A Minghui Whitepaper - Brainwashing: China's Hidden Industry

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This new report analyses the financial incentives and sources of revenue that drive one of the most extensive, brutal, and profitable industries in China today. The Chinese regime’s persecution of Falun Gong revolves largely around institutionalised brainwashing: a highly efficient, highly monetized system executed by dedicated facilities in each city and every province.

The report is prepared using data collected by the Minghui website between 1999 and 2013. The Executive Summary is reproduced below.

Brainwashing: China's Hidden Industry

Executive Summary

In late 2013, the Chinese regime claimed to shut down its notorious forced labour camp system after tremendous pressure from the international community. However, this was a change in name only; many of the camps were simply replaced by “black jails”— extralegal detention and brainwashing centres.

These centres are a critical component in the Communist regime’s persecution of Falun Gong. Brainwashing supports the regime’s goal of wiping out Falun Gong by forcing its practitioners to renounce their beliefs through coercion and torture, both physical and psychological. Local government officials and brainwashing centre personnel also profit from this scheme, with performance-based rewards and opportunities for building personal wealth via extortion.

In an environment where the Chinese regime is faced with grassroots challenges to both its policies and power, systematic brainwashing is seen as an expedient solution. As implemented, it allows the regime to use financial incentives to increase obedience in its campaign to stamp out ideological opponents.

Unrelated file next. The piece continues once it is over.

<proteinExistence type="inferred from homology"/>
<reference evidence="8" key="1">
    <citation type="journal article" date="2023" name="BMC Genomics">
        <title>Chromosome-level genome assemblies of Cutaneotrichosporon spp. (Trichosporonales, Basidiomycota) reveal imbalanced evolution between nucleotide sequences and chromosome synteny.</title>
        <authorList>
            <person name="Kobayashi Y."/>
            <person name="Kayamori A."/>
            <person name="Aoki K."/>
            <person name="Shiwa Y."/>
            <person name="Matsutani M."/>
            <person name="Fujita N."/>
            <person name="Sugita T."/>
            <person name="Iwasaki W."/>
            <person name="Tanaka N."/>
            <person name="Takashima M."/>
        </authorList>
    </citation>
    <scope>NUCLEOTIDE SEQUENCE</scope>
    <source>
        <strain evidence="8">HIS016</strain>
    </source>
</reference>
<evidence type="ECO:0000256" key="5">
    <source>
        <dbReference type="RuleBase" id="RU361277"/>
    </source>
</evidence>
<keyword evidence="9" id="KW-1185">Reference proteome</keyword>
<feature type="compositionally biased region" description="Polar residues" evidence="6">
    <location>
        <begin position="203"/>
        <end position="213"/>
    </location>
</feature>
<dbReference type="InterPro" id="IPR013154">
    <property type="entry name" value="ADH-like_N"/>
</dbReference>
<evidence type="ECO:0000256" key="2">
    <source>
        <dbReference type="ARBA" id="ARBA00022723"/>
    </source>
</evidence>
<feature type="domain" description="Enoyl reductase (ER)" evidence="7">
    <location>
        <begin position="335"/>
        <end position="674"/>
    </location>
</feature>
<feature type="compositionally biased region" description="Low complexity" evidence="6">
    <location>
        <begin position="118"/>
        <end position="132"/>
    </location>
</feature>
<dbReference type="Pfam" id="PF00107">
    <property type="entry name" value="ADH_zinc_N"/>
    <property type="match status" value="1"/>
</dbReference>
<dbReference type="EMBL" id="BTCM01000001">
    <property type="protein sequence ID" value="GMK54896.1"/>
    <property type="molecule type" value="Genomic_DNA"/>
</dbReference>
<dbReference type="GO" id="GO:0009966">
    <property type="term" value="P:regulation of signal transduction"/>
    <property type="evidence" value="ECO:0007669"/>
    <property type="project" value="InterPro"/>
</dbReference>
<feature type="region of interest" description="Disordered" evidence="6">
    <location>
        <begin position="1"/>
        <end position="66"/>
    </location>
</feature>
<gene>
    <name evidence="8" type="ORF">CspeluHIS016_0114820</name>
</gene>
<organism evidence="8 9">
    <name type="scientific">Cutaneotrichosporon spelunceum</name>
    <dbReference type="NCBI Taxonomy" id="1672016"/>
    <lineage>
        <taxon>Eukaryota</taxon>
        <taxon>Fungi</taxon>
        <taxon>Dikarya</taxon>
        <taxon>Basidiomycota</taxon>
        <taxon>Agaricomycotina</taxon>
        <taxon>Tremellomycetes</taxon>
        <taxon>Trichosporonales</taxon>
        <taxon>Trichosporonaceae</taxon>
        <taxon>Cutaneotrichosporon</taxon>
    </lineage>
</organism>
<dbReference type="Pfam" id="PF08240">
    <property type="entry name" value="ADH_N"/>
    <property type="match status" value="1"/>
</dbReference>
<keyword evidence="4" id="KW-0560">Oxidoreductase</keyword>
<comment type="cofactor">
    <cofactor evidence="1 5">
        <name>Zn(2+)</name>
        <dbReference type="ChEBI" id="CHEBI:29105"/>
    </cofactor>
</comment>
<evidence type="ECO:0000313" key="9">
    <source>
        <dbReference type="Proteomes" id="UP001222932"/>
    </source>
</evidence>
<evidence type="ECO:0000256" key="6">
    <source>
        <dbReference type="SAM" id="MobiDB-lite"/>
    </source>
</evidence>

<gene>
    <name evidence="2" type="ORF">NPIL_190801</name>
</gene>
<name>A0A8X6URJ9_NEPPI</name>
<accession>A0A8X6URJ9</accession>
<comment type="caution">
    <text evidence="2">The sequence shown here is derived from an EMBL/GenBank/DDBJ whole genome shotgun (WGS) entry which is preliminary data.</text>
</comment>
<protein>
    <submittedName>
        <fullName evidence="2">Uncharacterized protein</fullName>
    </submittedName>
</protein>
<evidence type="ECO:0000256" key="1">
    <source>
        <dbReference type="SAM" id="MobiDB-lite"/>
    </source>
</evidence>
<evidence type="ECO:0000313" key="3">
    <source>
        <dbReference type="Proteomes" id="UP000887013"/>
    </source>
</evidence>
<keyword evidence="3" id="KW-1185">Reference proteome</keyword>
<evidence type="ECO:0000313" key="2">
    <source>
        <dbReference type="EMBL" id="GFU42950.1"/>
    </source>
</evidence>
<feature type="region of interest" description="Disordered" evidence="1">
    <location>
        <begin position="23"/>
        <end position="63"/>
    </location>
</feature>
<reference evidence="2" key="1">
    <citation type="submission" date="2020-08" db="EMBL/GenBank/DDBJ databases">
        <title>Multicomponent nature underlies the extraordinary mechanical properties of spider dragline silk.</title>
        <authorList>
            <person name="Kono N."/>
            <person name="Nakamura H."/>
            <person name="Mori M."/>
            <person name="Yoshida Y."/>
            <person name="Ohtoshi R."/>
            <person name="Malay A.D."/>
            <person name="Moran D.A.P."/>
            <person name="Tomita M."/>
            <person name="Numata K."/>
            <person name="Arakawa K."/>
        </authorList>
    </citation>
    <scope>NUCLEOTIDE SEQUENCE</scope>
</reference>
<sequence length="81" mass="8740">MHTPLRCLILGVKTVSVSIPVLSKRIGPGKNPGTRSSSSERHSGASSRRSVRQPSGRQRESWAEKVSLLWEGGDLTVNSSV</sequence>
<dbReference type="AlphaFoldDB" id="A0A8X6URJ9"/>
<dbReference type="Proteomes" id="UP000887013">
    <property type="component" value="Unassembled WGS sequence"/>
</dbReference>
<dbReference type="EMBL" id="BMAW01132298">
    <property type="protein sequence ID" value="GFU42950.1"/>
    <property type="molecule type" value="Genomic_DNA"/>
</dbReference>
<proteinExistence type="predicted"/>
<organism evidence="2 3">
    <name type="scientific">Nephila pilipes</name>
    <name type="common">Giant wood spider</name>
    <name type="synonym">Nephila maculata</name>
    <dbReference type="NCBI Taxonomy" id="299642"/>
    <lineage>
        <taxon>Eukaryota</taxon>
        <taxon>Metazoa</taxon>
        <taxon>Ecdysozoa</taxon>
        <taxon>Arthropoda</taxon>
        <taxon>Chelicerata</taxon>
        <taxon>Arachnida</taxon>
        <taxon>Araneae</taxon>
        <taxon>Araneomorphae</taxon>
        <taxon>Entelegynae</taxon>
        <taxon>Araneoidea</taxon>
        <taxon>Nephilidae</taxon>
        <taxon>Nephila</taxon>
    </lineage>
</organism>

The Minghui website includes a vast repository of exclusive firsthand accounts of persecution from inside China. Drawing upon 15 years of published reports and original research, this whitepaper offers unique insight into China’s brainwashing industry: a key component in the abuse of human rights in China overall, and the persecution of Falun Gong in particular.

From our accounts, we have gathered that the industry compels the public to participate in the persecution in various ways:

• Large numbers of police and guard staff are paid to carry out coercion, torture and “transformation.” [forcibly renounce Falun Gong] Incentives reward those who meet or exceed “transformation” quotas.
• Employers are made responsible for cooperating with and even orchestrating arrests and detention of practitioners in their organisations.
• Employers are charged “education fees” and “companion fees” for each Falun Gong detainee sent for brainwashing. Employers are thus dissuaded from hiring Falun Gong practitioners.

We estimate that over the past fifteen years, fees charged to detainees’ employers totalled approximately 3.37 billion yuan. Government incentives for each “successfully transformed” detainee brought in a further 226 million yuan. This is in addition to government appropriations of an estimated 1.18 billion yuan dedicated to the construction and remodelling of brainwashing facilities.

Corrupt officials at various levels of the industry also reap substantial illicit profits from detainees, their families, and their employers by routinely demanding so-called “fines” in exchange for practitioners’ release. Due to the state-sanctioned nature of the brainwashing system and systemic corruption, officials are not held accountable for these transgressions. The total amount extorted as of 2013 is estimated at around 95 million yuan.

Due to sparse documentation and censorship, these figures constitute only rough approximations of the actual amounts circulated. Nevertheless, they offer a glimpse into the financial impetus of human rights violations in China.

Driven by political and financial gain, officials and brainwashing centre personnel have shown themselves more than willing to inflict torture on their fellow citizens: as of 2013, 15% of the 2,383 practitioners confirmed killed in the 15-year-long persecution of Falun Gong were tortured to death in brainwashing centres.

The official end of the labour camp system was celebrated, and understandably so. However, the hasty exodus of persecutory targets into brainwashing centres and black jails tells us that things are still regrettably the same in China. Shining a light on the brainwashing system is a first step in the right direction, but to truly, fully stop an indoctrination machine of this size and magnitude, we must again bring this issue to the international stage.

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